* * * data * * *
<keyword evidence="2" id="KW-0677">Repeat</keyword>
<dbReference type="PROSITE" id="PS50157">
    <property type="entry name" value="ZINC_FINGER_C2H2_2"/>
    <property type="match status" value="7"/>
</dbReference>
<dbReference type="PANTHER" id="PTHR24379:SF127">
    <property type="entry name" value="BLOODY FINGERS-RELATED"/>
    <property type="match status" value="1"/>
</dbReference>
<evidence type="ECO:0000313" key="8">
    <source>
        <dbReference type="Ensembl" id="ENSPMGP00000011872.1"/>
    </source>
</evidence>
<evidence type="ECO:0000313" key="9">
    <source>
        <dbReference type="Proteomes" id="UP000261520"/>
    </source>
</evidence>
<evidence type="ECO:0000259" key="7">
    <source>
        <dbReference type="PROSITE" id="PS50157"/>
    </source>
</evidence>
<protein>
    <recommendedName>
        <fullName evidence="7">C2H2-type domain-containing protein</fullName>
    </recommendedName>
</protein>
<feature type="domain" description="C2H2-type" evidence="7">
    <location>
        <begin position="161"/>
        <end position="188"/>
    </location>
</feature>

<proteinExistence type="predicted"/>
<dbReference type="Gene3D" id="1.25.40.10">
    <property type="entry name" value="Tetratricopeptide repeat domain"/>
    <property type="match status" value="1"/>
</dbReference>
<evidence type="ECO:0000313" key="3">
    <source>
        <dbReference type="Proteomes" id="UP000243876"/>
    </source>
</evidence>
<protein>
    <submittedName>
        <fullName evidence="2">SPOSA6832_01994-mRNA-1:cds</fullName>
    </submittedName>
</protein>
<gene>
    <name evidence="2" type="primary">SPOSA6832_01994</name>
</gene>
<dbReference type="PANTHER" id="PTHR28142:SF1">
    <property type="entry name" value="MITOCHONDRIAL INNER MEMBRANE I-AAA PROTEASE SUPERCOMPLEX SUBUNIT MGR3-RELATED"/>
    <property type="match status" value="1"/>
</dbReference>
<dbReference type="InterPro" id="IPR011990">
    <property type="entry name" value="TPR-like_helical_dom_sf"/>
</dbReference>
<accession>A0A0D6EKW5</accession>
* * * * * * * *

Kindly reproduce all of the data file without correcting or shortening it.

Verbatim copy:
<keyword evidence="2" id="KW-0677">Repeat</keyword>
<dbReference type="PROSITE" id="PS50157">
    <property type="entry name" value="ZINC_FINGER_C2H2_2"/>
    <property type="match status" value="7"/>
</dbReference>
<dbReference type="PANTHER" id="PTHR24379:SF127">
    <property type="entry name" value="BLOODY FINGERS-RELATED"/>
    <property type="match status" value="1"/>
</dbReference>
<evidence type="ECO:0000313" key="8">
    <source>
        <dbReference type="Ensembl" id="ENSPMGP00000011872.1"/>
    </source>
</evidence>
<evidence type="ECO:0000313" key="9">
    <source>
        <dbReference type="Proteomes" id="UP000261520"/>
    </source>
</evidence>
<evidence type="ECO:0000259" key="7">
    <source>
        <dbReference type="PROSITE" id="PS50157"/>
    </source>
</evidence>
<protein>
    <recommendedName>
        <fullName evidence="7">C2H2-type domain-containing protein</fullName>
    </recommendedName>
</protein>
<feature type="domain" description="C2H2-type" evidence="7">
    <location>
        <begin position="161"/>
        <end position="188"/>
    </location>
</feature>

<proteinExistence type="predicted"/>
<dbReference type="Gene3D" id="1.25.40.10">
    <property type="entry name" value="Tetratricopeptide repeat domain"/>
    <property type="match status" value="1"/>
</dbReference>
<evidence type="ECO:0000313" key="3">
    <source>
        <dbReference type="Proteomes" id="UP000243876"/>
    </source>
</evidence>
<protein>
    <submittedName>
        <fullName evidence="2">SPOSA6832_01994-mRNA-1:cds</fullName>
    </submittedName>
</protein>
<gene>
    <name evidence="2" type="primary">SPOSA6832_01994</name>
</gene>
<dbReference type="PANTHER" id="PTHR28142:SF1">
    <property type="entry name" value="MITOCHONDRIAL INNER MEMBRANE I-AAA PROTEASE SUPERCOMPLEX SUBUNIT MGR3-RELATED"/>
    <property type="match status" value="1"/>
</dbReference>
<dbReference type="InterPro" id="IPR011990">
    <property type="entry name" value="TPR-like_helical_dom_sf"/>
</dbReference>
<accession>A0A0D6EKW5</accession>